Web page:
Language as a whole hail from Brooklyn. But apart the members, which include Omar Afzaal(gtr, vox), Charles Sloan(bass, vox), and Wes Black(drums, vox) all arrived in New York from different directions with ambition and a singular desire to create great art. If you’re at all familiar with Language’s work then you know their sound is jagged like post-punk but adventurous like the best art rock from the late-70s and early-80s. Listening to their 2015 debut EP Remus was like a shot of Polvo and Deerhoof through the lens of EVOL-era Sonic Youth. There was an edge, but with a sense of abandon. Junket EP followed in 2016 and had more of a sense of urgency(no part in thanks to the political climate at the time.) The Brooklyn trio had tightened up their sound to a well-oiled machine, with almost King Crimson-esque precision.
We’ve arrived at 2018 and the political climate hasn’t gotten any better kids. Two years ago saying it couldn’t get any worse really felt like a truthful statement(I think preppy White Nationalists holding Tiki torches in Charlottesville and christian conservatives giving the President a pass on an affair with a porn star says otherwise.) One thing that has gotten better since 2016 is Language. They’ve signed a record deal with goodeyerecords and are presenting the world with their brand new EP titled Plymouth. Afzaal, Sloan, and Black have put plenty of shows and sweaty practices under their belts and their new EP shows it. It’s a tour-de-force of aggression with a purpose.
“Where To?” opens the EP with a tribal feel. Language create a gritty explosion of noisy guitar and jungle rhythms that seem to say things are getting real and we know it. “Game Piece” is the heaviest Language have gotten. They move through the track with sheer punk authority, yet there’s still a playfulness in the delivery that truly grounds the song. Afzaal lays down some effective octaves with his guitar while Sloan and Black create a rock solid rhythm section. “Standing on a new rock, kinda like the old one” Charles Sloan sings on the title track as the guys absolutely scorch the earth around them. This is a big old rock and roll track that you won’t be able to get out of your head.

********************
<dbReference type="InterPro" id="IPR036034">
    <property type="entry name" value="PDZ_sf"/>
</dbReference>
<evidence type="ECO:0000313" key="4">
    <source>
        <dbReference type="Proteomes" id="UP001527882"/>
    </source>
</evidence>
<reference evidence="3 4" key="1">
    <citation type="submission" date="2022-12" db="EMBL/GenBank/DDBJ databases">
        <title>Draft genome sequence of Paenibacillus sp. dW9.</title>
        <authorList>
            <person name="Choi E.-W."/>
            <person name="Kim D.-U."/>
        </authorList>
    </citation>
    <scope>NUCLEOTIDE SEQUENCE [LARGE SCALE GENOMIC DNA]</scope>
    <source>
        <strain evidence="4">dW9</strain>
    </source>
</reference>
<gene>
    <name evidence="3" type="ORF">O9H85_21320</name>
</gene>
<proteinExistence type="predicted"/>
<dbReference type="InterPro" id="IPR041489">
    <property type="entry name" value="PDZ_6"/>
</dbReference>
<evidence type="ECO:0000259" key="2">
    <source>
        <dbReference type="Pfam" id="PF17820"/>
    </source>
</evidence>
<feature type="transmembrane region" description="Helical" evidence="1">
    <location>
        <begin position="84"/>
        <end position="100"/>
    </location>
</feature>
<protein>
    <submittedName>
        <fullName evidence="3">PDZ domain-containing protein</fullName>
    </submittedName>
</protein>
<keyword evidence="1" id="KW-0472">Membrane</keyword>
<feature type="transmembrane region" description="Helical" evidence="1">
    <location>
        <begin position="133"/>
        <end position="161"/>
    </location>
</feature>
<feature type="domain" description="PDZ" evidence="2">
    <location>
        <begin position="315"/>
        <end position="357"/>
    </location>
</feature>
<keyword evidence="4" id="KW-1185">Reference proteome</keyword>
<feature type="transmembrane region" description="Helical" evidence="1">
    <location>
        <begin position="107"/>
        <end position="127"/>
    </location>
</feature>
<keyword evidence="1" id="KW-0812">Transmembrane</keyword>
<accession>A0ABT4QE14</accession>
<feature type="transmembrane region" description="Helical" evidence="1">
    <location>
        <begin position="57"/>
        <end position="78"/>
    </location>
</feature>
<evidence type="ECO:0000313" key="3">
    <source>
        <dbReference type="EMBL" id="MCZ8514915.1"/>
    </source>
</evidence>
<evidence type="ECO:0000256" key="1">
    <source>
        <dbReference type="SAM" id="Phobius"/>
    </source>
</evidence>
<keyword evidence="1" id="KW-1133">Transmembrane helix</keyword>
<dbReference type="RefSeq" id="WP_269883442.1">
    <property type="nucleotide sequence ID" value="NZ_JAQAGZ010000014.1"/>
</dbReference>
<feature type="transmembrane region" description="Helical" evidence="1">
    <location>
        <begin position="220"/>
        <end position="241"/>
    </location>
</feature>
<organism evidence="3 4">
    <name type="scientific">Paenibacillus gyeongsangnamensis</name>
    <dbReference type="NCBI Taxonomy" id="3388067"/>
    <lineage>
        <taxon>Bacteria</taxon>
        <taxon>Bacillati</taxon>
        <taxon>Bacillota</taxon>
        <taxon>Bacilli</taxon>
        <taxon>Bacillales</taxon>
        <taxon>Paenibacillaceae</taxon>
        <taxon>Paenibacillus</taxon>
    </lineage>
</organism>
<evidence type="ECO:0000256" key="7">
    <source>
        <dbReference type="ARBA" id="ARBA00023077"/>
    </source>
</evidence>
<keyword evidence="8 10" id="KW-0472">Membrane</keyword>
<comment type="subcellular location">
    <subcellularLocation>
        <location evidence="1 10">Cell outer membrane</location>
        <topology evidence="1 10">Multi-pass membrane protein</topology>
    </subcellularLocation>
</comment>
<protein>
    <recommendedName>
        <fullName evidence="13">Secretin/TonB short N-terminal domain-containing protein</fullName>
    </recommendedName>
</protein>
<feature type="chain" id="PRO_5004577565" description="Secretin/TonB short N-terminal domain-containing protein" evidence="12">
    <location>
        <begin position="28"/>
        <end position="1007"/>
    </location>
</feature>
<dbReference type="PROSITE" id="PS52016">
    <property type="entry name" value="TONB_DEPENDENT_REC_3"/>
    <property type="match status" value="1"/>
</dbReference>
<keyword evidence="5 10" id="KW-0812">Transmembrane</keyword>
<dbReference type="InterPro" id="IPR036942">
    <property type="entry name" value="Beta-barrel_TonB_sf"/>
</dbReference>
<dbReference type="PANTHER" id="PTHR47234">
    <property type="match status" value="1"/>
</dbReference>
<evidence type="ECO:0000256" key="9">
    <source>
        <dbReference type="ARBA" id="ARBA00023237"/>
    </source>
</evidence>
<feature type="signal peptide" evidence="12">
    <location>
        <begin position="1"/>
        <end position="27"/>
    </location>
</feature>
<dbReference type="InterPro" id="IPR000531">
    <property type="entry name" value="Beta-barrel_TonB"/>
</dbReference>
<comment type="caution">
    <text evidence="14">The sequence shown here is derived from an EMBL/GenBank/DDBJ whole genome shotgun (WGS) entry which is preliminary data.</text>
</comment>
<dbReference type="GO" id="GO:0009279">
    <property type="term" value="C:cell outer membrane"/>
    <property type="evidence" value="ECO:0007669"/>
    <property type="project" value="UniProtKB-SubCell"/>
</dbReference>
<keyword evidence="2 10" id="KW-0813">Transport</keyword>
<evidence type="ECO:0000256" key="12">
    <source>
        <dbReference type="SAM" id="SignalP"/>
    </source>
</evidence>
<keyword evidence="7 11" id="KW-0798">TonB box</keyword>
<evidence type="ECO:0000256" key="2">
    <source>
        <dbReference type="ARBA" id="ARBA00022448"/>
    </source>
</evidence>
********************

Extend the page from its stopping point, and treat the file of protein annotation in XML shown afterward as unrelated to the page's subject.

Elsewhere, “Into And Out Of” borders on proto-metal with an absolute blistering guitar and drum attack. The EP closes out with “Square Winds”. A jagged post-punk number that practically melts the speakers. It’s like the Descendants and At The Drive In banged this one out in some Midwest basement while neighbors worried the end was nigh.
Language have upped themselves with each successive release. Plymouth EP shows this Brooklyn three piece continuing that trend; becoming heavier, wilier, and catchier in the process. Once the last song ends you’ll want to listen to it again. And again.
Plymouth EP is available everywhere May 18th via goodeyerecords. Preorder the cassette here.
7.9 out of 10